The emulsifying characteristics of pectins isolated from six different okra genotypes were investigated and their structurefunction relationships have been evaluated. Emulsion formation and stabilization of acidic oil-in-water emulsions (pH 2.0, φ = 0.1) were studied by means of droplet size distribution, ζ-potential measurements, viscometry, interfacial composition analysis and fluorescence microscopy. Fresh and aged emulsions differed in terms of droplet size distribution, interfacial protein and pectin concentrations (Γ) depending on the molecular properties of pectin that was used. Specifically, pectins with intermediate length of RG-I branching with molar ratio of (Ara + Gal)/Rha between 2 and 3 exhibit the optimum emulsification capacity whereas samples with the molar ratio outside this range do not favour emulsification. Additionally, low amounts of RG-I segments (HG/RG-I > 2) improve long term stability of emulsions as opposed to the samples that contain high amounts of RG-I (HG/RG-I < 2) which lead to long term instability. Protein was not found to be the controlling factor for the stability of the dispersions. The present results show that rational design of pectin should be sought before application as functional ingredient in food and/or pharmaceutical systems.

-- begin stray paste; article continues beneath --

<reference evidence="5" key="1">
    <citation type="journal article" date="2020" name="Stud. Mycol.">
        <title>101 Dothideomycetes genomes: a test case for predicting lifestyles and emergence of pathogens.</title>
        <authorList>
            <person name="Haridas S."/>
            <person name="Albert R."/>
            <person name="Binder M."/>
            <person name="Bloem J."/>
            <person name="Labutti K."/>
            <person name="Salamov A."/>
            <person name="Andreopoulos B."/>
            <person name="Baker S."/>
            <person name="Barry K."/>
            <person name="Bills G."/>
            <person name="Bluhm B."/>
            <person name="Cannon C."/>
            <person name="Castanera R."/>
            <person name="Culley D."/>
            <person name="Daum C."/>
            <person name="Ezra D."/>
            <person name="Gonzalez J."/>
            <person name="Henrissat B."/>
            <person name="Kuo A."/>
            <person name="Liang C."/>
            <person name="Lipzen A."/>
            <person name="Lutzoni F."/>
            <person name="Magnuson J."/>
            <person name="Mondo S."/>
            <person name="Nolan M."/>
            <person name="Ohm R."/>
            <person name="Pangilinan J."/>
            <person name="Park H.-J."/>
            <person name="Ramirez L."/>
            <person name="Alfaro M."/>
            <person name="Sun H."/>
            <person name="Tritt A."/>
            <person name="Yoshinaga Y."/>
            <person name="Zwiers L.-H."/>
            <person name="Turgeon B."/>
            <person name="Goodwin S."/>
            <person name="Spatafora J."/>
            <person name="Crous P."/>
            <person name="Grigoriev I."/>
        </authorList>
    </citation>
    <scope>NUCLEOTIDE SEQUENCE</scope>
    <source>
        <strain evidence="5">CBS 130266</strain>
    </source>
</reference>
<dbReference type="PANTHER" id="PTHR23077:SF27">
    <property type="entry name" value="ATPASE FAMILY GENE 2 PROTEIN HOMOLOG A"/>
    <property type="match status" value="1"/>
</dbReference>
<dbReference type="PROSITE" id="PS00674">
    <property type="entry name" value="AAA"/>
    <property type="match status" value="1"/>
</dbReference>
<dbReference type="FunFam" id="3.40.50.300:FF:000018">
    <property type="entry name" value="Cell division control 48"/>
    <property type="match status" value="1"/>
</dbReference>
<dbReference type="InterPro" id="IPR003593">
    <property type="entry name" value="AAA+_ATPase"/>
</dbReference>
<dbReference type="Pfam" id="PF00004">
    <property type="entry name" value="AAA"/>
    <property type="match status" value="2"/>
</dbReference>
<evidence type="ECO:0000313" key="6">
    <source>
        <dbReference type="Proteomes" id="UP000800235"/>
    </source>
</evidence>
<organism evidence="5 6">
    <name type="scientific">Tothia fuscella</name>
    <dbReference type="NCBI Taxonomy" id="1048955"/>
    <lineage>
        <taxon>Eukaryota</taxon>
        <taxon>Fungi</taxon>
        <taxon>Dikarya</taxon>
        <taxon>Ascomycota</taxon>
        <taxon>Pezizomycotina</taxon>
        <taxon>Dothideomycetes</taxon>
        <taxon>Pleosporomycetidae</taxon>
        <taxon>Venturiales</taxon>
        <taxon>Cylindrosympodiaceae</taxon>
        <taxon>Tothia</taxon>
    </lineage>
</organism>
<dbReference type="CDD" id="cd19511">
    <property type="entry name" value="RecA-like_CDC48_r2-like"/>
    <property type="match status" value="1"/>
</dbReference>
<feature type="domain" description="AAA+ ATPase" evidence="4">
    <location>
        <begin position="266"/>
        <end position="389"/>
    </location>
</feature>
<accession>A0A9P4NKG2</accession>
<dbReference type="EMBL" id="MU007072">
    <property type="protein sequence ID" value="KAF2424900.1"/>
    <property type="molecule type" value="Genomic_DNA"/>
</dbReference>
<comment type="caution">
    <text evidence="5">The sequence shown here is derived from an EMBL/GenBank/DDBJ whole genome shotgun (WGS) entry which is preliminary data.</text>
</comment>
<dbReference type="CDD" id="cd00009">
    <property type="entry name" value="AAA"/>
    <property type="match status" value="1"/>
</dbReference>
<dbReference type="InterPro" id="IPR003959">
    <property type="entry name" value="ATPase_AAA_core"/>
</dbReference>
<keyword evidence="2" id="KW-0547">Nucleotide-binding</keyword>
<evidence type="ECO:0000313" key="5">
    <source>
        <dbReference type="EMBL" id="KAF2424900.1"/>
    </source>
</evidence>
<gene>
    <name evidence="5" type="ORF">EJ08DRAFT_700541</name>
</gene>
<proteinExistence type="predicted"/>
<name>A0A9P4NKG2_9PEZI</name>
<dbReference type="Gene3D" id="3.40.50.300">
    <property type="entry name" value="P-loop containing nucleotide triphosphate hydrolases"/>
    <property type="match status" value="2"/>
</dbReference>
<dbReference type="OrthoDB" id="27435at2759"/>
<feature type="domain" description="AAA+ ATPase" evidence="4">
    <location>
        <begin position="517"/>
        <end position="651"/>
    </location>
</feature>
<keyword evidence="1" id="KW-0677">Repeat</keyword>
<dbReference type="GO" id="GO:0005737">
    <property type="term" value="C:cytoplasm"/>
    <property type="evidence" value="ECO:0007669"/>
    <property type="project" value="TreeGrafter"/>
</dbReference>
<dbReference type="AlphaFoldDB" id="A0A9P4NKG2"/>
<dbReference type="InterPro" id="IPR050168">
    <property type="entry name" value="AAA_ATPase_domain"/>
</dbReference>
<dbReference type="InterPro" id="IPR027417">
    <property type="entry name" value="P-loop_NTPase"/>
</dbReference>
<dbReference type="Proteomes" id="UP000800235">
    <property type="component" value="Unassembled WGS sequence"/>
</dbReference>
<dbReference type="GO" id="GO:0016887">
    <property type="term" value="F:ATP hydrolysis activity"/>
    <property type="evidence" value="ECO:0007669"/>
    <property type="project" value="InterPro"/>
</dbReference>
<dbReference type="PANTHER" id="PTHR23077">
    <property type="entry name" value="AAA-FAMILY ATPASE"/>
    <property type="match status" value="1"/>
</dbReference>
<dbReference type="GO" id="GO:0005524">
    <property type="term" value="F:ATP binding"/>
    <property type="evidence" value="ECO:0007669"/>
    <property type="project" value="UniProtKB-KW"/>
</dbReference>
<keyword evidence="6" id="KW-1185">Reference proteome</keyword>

Rheological and microstructural investigation of oat -glucan isolates varying in molecular weight
(International Journal of Biological Macromolecules, 2011) Agbenorhevi, Jacob K.; Kontogiorgos, Vassilis; Kirby, Andrew R.; Morris, Victor J.; Tosh, Susan M.; 0000-0002-8516-7656